By the way, having a common code structure does not prevent from proper componentization and versioning.

Choices had to be made…

To be honest, this operation was not challenging because we chose to keep only the Main branches. That means we threw away all the other branches, yes, you read well. All the dev teams had been involved in the process, and were aware that they had to integrate a maximum of the Dev code into the Main branch. On the other hand, any code that could not make it to the Main branch had to be manually reported. The use of shelvesets has been encouraged for developers to keep their changes ready for the future Dev branch after the migration.

Tip of the day : How to get your shelveset back to another branch than the one your code originates from ? (The Visual Studio unshelve wizard prevents you from doing it because the target folder or branch is not the same…)

Answer : you need to get the latest TFS Power Tools and use the following command :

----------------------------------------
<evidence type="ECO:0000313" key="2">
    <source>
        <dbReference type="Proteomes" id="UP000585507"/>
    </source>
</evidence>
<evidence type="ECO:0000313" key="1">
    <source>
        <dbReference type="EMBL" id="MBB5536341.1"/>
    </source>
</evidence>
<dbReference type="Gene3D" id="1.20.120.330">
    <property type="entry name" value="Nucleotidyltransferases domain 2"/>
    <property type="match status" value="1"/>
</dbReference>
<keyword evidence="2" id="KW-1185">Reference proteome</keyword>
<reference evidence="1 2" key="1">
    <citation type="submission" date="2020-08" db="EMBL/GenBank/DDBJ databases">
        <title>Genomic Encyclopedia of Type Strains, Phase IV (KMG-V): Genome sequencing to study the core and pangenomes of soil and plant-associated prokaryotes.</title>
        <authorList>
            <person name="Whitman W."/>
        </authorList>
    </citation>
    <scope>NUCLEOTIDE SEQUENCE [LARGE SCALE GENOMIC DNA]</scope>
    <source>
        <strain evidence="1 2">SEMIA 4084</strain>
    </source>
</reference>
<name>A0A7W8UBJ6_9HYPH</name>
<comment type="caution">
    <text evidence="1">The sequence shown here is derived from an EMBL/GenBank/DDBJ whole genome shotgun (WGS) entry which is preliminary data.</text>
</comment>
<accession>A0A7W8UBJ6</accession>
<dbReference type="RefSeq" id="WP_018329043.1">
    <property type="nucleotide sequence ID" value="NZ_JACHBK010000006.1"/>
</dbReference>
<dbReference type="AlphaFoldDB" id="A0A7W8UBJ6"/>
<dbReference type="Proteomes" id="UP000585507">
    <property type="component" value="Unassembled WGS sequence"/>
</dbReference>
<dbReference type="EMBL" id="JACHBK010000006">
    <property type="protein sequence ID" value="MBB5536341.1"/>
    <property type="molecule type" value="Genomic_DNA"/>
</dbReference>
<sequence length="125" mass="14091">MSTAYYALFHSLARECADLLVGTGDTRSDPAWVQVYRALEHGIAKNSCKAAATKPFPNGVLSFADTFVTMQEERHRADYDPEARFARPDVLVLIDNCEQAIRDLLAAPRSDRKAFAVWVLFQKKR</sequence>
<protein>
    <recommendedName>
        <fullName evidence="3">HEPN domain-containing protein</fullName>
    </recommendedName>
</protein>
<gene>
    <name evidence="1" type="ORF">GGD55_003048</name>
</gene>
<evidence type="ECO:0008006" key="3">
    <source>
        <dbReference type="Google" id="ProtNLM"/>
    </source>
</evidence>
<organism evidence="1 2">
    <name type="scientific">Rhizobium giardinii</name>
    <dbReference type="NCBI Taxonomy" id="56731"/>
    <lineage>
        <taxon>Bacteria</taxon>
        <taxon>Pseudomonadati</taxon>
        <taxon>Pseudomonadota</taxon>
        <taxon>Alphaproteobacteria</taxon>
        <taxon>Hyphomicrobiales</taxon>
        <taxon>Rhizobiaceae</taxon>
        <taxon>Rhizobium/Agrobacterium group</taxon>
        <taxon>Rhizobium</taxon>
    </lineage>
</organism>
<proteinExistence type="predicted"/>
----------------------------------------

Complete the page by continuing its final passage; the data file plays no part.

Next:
tfpt unshelve /migrate /source:$/MyTP1/BranchA /target:$/MyTP2/BranchB

What if we wanted to keep the Dev branches in the process ? Technically speaking, it would have been easy, simply move Dev branches as well as Main branches, no difference in the process. But then, what about your first integrations from newly obtained Dev branch to the new Main ? Looks very risky to me, as I don’t know how you can move two branches in TFS and keep the exact status of what has been merged from one branch to another. Because TFS knows this exactly and keeps track about which changeset has been merged between linked branches, you lose that history in the process anyway. I think we avoided a hard problem by choosing to create a new Dev branch from Main, starting over with a top clean status for merges history.